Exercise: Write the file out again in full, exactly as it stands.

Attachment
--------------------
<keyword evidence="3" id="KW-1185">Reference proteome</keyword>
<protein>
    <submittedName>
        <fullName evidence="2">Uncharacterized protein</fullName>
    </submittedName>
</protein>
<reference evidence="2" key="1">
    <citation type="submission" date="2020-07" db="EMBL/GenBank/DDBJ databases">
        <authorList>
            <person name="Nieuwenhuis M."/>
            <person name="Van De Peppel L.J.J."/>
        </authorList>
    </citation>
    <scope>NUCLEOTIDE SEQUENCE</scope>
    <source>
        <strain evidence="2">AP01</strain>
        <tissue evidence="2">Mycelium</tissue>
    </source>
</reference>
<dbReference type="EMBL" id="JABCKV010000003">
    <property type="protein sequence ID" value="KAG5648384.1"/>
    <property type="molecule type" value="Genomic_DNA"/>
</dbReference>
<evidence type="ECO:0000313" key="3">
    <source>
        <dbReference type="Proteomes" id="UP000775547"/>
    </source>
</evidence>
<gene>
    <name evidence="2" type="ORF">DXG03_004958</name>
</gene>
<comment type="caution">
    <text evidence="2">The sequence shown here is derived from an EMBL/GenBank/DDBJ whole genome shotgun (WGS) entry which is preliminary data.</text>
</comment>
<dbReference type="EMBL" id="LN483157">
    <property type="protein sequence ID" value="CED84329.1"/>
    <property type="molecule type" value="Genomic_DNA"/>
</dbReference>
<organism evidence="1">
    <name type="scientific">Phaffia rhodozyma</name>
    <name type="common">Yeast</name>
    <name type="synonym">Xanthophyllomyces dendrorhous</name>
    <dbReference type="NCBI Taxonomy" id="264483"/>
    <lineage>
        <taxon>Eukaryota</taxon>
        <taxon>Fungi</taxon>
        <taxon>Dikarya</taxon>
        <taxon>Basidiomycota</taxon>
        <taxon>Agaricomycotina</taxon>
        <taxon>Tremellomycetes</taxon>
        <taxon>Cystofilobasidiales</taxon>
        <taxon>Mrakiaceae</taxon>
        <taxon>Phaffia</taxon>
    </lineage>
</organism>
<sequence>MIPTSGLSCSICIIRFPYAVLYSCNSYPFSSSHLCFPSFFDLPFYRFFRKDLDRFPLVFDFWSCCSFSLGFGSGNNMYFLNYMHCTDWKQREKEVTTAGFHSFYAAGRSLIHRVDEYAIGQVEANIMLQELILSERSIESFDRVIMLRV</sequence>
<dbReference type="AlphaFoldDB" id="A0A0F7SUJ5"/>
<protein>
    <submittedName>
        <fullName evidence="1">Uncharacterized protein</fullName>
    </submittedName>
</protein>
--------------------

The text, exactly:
<keyword evidence="3" id="KW-1185">Reference proteome</keyword>
<protein>
    <submittedName>
        <fullName evidence="2">Uncharacterized protein</fullName>
    </submittedName>
</protein>
<reference evidence="2" key="1">
    <citation type="submission" date="2020-07" db="EMBL/GenBank/DDBJ databases">
        <authorList>
            <person name="Nieuwenhuis M."/>
            <person name="Van De Peppel L.J.J."/>
        </authorList>
    </citation>
    <scope>NUCLEOTIDE SEQUENCE</scope>
    <source>
        <strain evidence="2">AP01</strain>
        <tissue evidence="2">Mycelium</tissue>
    </source>
</reference>
<dbReference type="EMBL" id="JABCKV010000003">
    <property type="protein sequence ID" value="KAG5648384.1"/>
    <property type="molecule type" value="Genomic_DNA"/>
</dbReference>
<evidence type="ECO:0000313" key="3">
    <source>
        <dbReference type="Proteomes" id="UP000775547"/>
    </source>
</evidence>
<gene>
    <name evidence="2" type="ORF">DXG03_004958</name>
</gene>
<comment type="caution">
    <text evidence="2">The sequence shown here is derived from an EMBL/GenBank/DDBJ whole genome shotgun (WGS) entry which is preliminary data.</text>
</comment>
<dbReference type="EMBL" id="LN483157">
    <property type="protein sequence ID" value="CED84329.1"/>
    <property type="molecule type" value="Genomic_DNA"/>
</dbReference>
<organism evidence="1">
    <name type="scientific">Phaffia rhodozyma</name>
    <name type="common">Yeast</name>
    <name type="synonym">Xanthophyllomyces dendrorhous</name>
    <dbReference type="NCBI Taxonomy" id="264483"/>
    <lineage>
        <taxon>Eukaryota</taxon>
        <taxon>Fungi</taxon>
        <taxon>Dikarya</taxon>
        <taxon>Basidiomycota</taxon>
        <taxon>Agaricomycotina</taxon>
        <taxon>Tremellomycetes</taxon>
        <taxon>Cystofilobasidiales</taxon>
        <taxon>Mrakiaceae</taxon>
        <taxon>Phaffia</taxon>
    </lineage>
</organism>
<sequence>MIPTSGLSCSICIIRFPYAVLYSCNSYPFSSSHLCFPSFFDLPFYRFFRKDLDRFPLVFDFWSCCSFSLGFGSGNNMYFLNYMHCTDWKQREKEVTTAGFHSFYAAGRSLIHRVDEYAIGQVEANIMLQELILSERSIESFDRVIMLRV</sequence>
<dbReference type="AlphaFoldDB" id="A0A0F7SUJ5"/>
<protein>
    <submittedName>
        <fullName evidence="1">Uncharacterized protein</fullName>
    </submittedName>
</protein>